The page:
R M Cullen
MD MSc MFM BA DipStats DipProfEthics
|elite athlete development||diabetes||economics||evolution|
|Pro-Pare™||diabetes reversal||midinomics||chance or design?|
|tamaki sports academy||diabetes blog||genome topology|
|some thoughts||some opinions|
definition and motivation
Midinomics is the study of communities within macro-economies.
My interest is in the development of community level structures, in communities of relative economic deprivation, which increase both the average income of members of that community and the overall wealth of that community
I am an unashamedly left wing economist.
One of the features of developed capitalist economies is the segregation of capital. At one extreme are the excessively wealthy, a small group within which an inordinate amount of wealth is concentrated. Then there is the large middle class of families who own their homes, have stable employment, and are able to save even if they choose otherwise. At the other extreme is an underclass - commonly ethnic or religous minorities living in inferior, rented accommodation, in low paid jobs or dependent on welfare, over-represented as both perpetrators and victims of crime, with low levels of educational achievement, inferior health status, and reduced life expectancy.
This economic underclass represents the 'distribution problem'. In capitalist free market economies most people would not be indifferent as to whom their parents were (assuming they could choose before birth) This is because there is an underclass whose standard of living is unacceptably low when judged against what the average person in that country would accept as a minimum for him or herself. And that is the problem.
The goal of my research in this area has been to determine if there are any structural solutions to this problem.
In absolute terms, the person in a country with a per-capita GDP of, say, USD20,000 per year, who is poorer than 90% of her fellow residents, has a much higher standard of living than her ancestors of 300 years ago. She is also much better off than the average person in a country with a per capital GDP of less than USD2,000 per annum. But that is no solution to the distribution problem.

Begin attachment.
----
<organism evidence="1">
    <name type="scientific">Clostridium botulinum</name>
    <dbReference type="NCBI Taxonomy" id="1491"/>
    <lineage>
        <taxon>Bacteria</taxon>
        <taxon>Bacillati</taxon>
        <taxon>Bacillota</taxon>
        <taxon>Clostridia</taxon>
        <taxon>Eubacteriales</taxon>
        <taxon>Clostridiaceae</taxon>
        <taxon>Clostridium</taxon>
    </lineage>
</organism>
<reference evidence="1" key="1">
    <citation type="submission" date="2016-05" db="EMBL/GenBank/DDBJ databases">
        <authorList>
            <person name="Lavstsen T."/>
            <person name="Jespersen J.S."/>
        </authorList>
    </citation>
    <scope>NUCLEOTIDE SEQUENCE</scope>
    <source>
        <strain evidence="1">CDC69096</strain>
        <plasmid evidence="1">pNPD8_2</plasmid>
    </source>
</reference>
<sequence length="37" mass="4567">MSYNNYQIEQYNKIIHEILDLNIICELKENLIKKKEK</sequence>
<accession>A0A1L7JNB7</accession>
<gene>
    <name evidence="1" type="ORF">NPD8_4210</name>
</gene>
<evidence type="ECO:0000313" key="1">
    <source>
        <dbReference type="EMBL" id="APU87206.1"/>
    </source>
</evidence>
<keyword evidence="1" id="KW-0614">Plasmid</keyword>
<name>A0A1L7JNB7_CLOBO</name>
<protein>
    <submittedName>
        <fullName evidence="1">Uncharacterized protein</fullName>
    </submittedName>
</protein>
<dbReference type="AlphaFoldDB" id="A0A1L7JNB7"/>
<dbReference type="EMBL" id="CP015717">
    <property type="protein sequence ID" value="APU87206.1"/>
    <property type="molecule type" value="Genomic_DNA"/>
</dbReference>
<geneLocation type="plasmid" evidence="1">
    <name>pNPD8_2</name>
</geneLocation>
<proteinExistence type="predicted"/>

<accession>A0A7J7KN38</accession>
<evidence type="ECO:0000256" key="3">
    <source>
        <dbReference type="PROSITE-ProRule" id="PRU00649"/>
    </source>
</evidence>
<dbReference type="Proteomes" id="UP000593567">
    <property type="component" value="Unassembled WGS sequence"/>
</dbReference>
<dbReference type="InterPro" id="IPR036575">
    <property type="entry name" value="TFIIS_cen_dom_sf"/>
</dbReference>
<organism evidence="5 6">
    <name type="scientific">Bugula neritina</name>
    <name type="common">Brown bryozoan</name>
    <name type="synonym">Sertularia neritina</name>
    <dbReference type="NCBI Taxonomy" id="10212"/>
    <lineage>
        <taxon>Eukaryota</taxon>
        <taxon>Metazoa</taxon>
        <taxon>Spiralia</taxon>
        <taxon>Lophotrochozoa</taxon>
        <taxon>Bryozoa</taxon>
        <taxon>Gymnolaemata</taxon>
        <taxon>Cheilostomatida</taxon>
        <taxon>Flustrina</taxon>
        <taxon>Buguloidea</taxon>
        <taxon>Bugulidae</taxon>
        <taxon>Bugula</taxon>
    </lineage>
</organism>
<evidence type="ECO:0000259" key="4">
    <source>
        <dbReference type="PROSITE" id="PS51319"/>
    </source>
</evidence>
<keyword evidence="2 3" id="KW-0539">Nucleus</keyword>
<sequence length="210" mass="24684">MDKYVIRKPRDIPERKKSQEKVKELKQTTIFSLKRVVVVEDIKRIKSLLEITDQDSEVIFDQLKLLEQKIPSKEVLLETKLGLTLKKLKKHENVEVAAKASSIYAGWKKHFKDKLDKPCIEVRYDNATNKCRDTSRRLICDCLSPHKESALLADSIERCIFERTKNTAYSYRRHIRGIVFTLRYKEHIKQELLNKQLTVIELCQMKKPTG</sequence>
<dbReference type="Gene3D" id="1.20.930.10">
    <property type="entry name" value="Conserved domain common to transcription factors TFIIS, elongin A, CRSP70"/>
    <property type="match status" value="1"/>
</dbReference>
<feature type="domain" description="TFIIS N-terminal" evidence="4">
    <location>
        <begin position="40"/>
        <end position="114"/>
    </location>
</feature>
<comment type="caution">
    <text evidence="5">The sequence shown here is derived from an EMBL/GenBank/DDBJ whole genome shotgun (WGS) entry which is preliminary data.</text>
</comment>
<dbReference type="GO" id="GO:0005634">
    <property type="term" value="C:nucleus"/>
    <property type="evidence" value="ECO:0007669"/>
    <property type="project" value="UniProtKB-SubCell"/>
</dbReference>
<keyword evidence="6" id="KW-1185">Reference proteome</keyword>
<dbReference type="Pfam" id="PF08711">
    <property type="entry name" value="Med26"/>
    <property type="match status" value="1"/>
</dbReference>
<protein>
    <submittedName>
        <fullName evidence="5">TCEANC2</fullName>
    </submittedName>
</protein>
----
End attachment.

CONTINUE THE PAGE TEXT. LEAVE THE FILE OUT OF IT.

One approach, the historical approach, to this problem is to blame the poor for being poor. "Anyone can make it if they are are prepared to work hard. The poor are poor because of the choices they make." If that were true, then millions of African women would be millionaires and not surviving on one or two dollars a day.
However, this victim blaming has become embedded in political discourse. The ideology today is that the role of government, with regard to poverty, is to make it possible for those who so aspire to improve their lot. The mantra is personal responsibility. So it is up to the individual to get the best education, to save for a house deposit, to save for retirement, and so on.
The agenda of the right is to ensure that the problems of rort and fraud are perceived as embedded features of the welfare system, even when the evidence available to those same politicians does not support such a conclusion.
At the same time, the centre right and the right do not pursue policies which actually lift the educational achievement of the less well off, or which make home ownership a realistic goal for the poor.
The result is that the poor see no way of advancing themselves, while the well off believe that the playing field is level.
Indeed the attitude of the well off to the welfare system is hypocritical. Accommodation supplements do not benefit the poor. They benefit the well off who own investment properties and have the government, for which they voted, paying off the mortgage. Accommodation supplements contribute to house price inflation and move home ownership further from the reach of those on lower than average incomes. Similarly, government payments to doctors in private practice enrich those doctors, not the poor. The ultimate beneficiaries of welfare payments are those who own the companies where those payments are spent.
This cartoon, by Sharon Murdoch appeared in the Sunday Star Times Feb 14, 2015